1911 REO Express Delivery
Engine no. 900
2-Speed planetary transmission
Double-chain drive rear axle
2-Wheel mechanical brakes
*Charming and fun
*Extensive recent service work
*Starts easily and runs great
*Nice small-sized commercial vehicle
The REO Express Delivery
Ransom Olds left Olds Motor Works in a dispute with the mercantilist Smith family over product plans. Olds thought the economical, reliable, simple automobile offered the best chance of market success. The Smiths saw bigger unit profits in luxury automobiles along with less capital investment and management complexity.
The Smiths owned more of Olds Motor Works than its founder, though, and followed their own inclination. Olds departed reasonably well compensated, leaving the sassy little Curved Dash, and his name, behind. But not for long.
In only a few months Olds formed the R.E. Olds Company in Oldsmobile's home city, Lansing, to manufacture an updated version of a low-priced automobile. His former partners reminded him that his name, at least applied to automobiles, now belonged to Olds Motor Works. Olds countered by using his initials, REO, and making sure everyone know what they represented.
The first REOs were two-cylinder runabouts which Olds designated as the Model B with obvious reference to an earlier model he'd left behind at Oldsmobile. The 16hp twin was soon joined by a small, simple 7 1/2hp single competing directly with the Curved Dash.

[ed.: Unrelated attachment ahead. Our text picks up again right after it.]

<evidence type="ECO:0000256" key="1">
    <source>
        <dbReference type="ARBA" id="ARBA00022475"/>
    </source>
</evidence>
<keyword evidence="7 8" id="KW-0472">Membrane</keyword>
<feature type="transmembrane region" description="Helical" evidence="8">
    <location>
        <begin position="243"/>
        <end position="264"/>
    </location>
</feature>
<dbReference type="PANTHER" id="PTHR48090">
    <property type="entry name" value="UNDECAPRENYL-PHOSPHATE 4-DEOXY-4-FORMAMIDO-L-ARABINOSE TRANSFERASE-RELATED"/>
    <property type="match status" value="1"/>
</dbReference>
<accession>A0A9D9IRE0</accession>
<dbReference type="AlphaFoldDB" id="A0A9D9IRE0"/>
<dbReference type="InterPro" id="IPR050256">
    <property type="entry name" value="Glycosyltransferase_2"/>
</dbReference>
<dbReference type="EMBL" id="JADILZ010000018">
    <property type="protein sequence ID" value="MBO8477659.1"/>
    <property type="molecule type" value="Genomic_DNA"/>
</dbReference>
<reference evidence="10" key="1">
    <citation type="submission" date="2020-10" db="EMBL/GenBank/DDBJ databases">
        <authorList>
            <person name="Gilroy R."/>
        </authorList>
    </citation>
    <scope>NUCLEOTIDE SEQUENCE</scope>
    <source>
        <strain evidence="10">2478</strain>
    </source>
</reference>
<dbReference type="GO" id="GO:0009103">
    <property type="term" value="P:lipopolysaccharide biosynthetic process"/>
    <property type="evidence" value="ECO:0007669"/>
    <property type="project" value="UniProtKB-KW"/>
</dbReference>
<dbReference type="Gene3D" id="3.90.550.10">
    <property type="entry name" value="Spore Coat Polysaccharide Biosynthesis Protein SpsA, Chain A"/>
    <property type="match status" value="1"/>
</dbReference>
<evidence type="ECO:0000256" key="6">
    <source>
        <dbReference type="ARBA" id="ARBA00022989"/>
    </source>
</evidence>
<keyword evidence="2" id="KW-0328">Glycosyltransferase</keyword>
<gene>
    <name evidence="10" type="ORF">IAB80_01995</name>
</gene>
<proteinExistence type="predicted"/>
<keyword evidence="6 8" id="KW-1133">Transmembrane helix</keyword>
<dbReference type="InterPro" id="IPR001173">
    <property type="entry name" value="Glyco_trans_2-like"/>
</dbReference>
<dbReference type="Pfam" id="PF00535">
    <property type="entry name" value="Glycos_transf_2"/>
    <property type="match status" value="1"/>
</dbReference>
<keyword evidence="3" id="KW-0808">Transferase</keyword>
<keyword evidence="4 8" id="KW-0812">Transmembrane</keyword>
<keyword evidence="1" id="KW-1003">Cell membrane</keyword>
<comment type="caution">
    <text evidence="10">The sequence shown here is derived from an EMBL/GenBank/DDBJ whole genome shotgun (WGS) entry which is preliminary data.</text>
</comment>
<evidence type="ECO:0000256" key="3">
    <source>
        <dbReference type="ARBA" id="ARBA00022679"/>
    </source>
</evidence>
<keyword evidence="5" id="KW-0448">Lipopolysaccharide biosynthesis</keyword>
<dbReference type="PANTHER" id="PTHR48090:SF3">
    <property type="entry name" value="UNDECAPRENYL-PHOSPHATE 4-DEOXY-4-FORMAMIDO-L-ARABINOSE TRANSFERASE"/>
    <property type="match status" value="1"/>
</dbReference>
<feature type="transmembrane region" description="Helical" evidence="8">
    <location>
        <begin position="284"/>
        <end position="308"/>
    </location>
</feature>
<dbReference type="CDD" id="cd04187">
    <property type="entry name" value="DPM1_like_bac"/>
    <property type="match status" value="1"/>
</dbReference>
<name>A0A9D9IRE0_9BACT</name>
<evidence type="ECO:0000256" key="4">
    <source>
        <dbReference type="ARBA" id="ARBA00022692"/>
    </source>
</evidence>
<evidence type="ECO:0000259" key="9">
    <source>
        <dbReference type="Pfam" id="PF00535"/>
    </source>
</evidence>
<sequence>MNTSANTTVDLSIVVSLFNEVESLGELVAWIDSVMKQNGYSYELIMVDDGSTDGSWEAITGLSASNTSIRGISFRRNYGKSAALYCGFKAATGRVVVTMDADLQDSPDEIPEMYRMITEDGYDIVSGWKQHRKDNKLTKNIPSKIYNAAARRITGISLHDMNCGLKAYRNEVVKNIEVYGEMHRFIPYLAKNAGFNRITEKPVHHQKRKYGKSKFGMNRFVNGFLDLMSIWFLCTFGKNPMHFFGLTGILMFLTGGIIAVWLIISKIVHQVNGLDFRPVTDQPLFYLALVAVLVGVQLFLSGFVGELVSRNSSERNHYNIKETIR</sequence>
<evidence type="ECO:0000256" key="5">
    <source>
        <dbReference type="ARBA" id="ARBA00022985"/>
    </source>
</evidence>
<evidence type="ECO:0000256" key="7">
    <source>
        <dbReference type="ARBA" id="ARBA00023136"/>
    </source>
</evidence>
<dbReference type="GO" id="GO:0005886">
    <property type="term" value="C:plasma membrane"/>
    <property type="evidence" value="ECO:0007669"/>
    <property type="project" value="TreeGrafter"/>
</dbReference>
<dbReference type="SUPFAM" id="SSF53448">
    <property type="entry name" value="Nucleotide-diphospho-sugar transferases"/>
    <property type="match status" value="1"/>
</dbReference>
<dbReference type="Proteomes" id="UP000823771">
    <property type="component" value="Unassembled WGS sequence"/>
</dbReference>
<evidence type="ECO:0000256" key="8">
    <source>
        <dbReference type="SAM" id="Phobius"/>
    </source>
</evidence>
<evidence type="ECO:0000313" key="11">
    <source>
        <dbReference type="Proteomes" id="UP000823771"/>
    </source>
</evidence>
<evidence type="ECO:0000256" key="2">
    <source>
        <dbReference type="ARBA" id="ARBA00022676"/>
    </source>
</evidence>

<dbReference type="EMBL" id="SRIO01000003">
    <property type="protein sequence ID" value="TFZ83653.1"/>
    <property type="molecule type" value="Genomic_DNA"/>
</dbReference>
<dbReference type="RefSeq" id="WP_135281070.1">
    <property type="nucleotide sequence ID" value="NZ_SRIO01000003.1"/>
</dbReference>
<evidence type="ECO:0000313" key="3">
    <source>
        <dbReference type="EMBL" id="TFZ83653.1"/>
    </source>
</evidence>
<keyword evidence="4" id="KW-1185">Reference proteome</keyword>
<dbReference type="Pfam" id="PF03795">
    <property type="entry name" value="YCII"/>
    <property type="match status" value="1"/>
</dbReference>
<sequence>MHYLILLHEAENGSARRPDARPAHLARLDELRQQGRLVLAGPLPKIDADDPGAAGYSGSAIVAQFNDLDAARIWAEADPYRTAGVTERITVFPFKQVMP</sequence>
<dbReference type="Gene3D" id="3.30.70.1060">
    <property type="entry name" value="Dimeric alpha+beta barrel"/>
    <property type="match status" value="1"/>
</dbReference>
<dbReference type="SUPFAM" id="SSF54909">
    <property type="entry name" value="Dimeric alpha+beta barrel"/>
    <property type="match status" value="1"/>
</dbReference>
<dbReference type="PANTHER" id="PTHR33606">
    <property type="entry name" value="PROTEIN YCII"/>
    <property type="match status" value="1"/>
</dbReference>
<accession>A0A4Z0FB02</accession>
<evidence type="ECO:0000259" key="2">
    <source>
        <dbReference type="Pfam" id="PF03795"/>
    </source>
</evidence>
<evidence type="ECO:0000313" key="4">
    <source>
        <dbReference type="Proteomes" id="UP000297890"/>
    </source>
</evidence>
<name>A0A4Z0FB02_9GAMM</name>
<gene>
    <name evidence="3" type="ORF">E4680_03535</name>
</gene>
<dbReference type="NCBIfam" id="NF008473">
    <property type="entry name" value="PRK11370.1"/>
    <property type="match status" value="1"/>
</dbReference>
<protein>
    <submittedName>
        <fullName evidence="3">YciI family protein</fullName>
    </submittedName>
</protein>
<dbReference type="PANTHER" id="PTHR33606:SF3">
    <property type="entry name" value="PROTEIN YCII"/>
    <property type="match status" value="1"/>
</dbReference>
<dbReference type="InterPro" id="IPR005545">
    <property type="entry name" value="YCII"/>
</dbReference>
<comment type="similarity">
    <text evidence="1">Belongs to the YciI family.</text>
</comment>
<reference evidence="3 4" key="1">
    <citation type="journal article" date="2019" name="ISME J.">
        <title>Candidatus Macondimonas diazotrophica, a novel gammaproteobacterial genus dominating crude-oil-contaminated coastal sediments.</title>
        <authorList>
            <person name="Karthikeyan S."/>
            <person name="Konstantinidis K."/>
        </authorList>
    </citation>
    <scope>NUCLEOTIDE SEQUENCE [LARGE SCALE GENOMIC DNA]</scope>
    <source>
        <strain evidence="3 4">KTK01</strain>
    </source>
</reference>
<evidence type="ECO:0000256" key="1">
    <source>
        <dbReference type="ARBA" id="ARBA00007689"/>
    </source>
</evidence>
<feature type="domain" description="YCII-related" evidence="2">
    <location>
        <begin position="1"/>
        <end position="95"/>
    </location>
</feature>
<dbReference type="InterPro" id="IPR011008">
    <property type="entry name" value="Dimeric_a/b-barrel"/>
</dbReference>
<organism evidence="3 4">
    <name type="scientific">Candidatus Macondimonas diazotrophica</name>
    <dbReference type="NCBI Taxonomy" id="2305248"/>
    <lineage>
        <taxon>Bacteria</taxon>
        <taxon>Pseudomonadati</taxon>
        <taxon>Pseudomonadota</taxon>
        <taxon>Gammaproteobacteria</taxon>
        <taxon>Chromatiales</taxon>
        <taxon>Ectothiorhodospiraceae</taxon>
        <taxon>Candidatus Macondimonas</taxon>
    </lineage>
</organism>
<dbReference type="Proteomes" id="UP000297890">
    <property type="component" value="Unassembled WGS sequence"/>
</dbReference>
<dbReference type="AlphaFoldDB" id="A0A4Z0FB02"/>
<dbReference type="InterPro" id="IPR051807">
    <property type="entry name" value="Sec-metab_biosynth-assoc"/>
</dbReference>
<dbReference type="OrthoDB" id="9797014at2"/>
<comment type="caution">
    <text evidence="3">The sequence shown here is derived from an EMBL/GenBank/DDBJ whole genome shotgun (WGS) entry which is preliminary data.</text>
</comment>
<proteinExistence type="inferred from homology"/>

The 8hp Model B had a single-cylinder motor mounted under the body floor driving through a 2-speed planetary gearbox and single chain drive to the rear axle. In a concession to contemporary design trends, the Model B's used a conventional-style hood with the brass radiator at its front. Priced at just $1,250 it offered exceptional value at the time, value which REO demonstrated with the stunts, tours and expeditions which Olds had used effectively to promote the Oldsmobile.
The Model B proved so rugged and practical it served as the basis for a commercial express truck. Through reduction gearing the single could be made to move a fairly sizable amount of weight.
The Motorcar Offered
This 1911 REO Express was likely one of the many such REOs built for the railroads, used primarily to move luggage and cargo along the platform where the single cylinder engine was more than sufficient.
This rare survivor has been part of a small private collection for the last six years or so. In that, it has received a good deal of work to allow for reliable road use. The engine recently had new valves and guides fitted as well as machine work to the cylinder. The car today starts easily and runs smoothly with its original REO bronze carburetor. The current owner has regularly attended his local "cruise night" with the REO turning lots of heads.
This REO is fun, charming and represents a seldom seen piece of motoring history. Well-kept and ready to enjoy, this is bound to bring great fun to its new owner.